Mounted on a standard with directionals. Figure 21 1/2 in. high; with standard 44 in. high.
Note: An identical model of The Goddess of Liberty is illustrated in Deborah Harding, Stars and Stripes: Patriotic Motifs in American Folk Art, December 6, 2002. She notes The Goddess of Liberty was a requisite figure for weathervane makers. Many extant vanes of this image are attributed to Cushing and White. This piece bears a patent mark 'September 12, 1865,' meaning it had to be one of Jewell's original designs before Cushing acquired the company, circa 1867. Characteristics of Jewell/Cushing & White vanes including asymmetrical rows of stars; a gown with fringed girdle rather than a togalike drape; the absence of a mantle; and a laurel wreath as well as a liberty cap on the head. The Harding Goddess of Liberty vane is in the collection of the Fenimore Art Museum, Cooperstown, New York.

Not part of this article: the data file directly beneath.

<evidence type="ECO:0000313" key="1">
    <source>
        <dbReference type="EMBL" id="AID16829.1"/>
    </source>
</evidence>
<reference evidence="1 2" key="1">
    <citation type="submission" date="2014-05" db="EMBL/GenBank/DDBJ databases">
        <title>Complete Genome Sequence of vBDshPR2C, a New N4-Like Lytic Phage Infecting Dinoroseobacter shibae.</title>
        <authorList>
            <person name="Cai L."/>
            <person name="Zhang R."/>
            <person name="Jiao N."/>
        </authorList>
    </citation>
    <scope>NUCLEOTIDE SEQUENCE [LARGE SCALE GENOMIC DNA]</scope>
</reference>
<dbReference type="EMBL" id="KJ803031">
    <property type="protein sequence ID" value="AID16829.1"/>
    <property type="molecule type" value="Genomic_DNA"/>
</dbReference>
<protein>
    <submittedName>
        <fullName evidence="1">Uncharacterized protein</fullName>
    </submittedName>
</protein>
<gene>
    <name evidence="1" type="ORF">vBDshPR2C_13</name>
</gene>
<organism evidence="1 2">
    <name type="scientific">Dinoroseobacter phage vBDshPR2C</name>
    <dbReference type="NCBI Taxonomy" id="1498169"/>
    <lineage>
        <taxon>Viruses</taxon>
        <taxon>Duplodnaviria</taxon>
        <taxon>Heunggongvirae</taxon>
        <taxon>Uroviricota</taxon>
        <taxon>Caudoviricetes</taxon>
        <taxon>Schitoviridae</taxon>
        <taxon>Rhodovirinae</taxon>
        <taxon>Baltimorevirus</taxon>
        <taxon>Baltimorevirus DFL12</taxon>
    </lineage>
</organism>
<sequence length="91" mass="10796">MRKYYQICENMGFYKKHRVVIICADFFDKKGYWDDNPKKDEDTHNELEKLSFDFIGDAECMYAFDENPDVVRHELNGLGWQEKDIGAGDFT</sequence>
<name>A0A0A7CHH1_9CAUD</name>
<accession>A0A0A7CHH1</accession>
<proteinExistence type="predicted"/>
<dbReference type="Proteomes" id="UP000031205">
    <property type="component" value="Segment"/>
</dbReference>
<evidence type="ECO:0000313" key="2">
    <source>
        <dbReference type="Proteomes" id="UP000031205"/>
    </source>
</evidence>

Similar models of the Goddess of Liberty weathervanes have sold at Sotheby's, NY, January 30, 1986, Lot 491 and May 19, 2015, Lot 114.